Share on Facebook
Share on Twitter
E-mail this article
Leave a Comment
Print this Article

Del. Barbara Comstock (R-Dist. 34) made her rumored run for Congress official Tuesday morning.

“I am running for Congress because I believe my strong record as a common-sense conservative leader is what is needed in Congress,” Comstock said in a released statement. “Common sense isn’t very common in Congress today, but in the state legislature, we have to operate within budget limits and produce results. I will bring that skill to Congress.”

Comstock is seeking the Republican Party nomination for Virginia’s 10th Congressional District. Last month, longtime U.S. Rep. Frank Wolf (R) announced that he would not seek re-election.

Comstock was just elected to her third term in the Virginia House of Delegates in November, winning by a 1.4 percent margin in the always contentious swing district, which encompasses most of McLean and Great Falls, as well as portions of eastern Loudoun County.

She was first elected in 2009, unseating a one-term Democrat, Margaret Vanderhye, by a similar margin. Comstock is also a former aide to Wolf.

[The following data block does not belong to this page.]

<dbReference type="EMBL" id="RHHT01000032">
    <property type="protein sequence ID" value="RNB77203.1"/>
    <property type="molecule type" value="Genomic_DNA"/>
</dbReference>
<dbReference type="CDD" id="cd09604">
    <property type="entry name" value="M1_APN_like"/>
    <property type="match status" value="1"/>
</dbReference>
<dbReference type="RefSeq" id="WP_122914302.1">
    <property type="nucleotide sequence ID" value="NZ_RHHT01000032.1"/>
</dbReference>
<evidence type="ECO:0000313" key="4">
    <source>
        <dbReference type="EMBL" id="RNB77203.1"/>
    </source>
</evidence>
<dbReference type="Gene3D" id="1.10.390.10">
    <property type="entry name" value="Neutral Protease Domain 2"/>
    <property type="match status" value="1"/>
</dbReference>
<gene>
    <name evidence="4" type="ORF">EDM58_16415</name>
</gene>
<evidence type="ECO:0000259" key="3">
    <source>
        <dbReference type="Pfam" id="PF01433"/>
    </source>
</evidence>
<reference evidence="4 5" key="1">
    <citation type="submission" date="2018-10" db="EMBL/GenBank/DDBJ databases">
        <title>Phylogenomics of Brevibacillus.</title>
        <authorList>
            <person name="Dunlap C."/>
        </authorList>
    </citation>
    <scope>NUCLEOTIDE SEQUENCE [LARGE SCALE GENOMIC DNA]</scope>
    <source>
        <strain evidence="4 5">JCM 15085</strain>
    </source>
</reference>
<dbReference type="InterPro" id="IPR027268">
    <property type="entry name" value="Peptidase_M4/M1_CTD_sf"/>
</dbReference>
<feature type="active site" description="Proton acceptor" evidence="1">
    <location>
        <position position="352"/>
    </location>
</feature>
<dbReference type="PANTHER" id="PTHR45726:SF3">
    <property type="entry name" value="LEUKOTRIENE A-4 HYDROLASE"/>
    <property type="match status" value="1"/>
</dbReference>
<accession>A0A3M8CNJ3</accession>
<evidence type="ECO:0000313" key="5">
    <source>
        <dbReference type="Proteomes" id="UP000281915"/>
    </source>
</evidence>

In a message to supporters, Comstock said that, if elected to Congress, she would work to repeal the Affordable Care Act and lower taxes. She also would make national security a priority and “protect the U.S. Constitution and stand up for our shared common sense conservative values,” her letter states.

“I have a demonstrated record of winning important legislative victories for Northern Virginians as well as winning hard fought, principled elections,” she said in a released statement. “I will be a tireless advocate for one of the most vibrant and diverse communities in the Commonwealth and I will demand and work hard for common sense results.”

Reality television personality and former winery owner Tareq Salahi is the only other officially declared Republican candidate for the 10th District.

Three Democrats are seeking their party’s nomination: Dranesville District Supervisor John Foust, attorney Richard Bolger and architect Sam Kubba.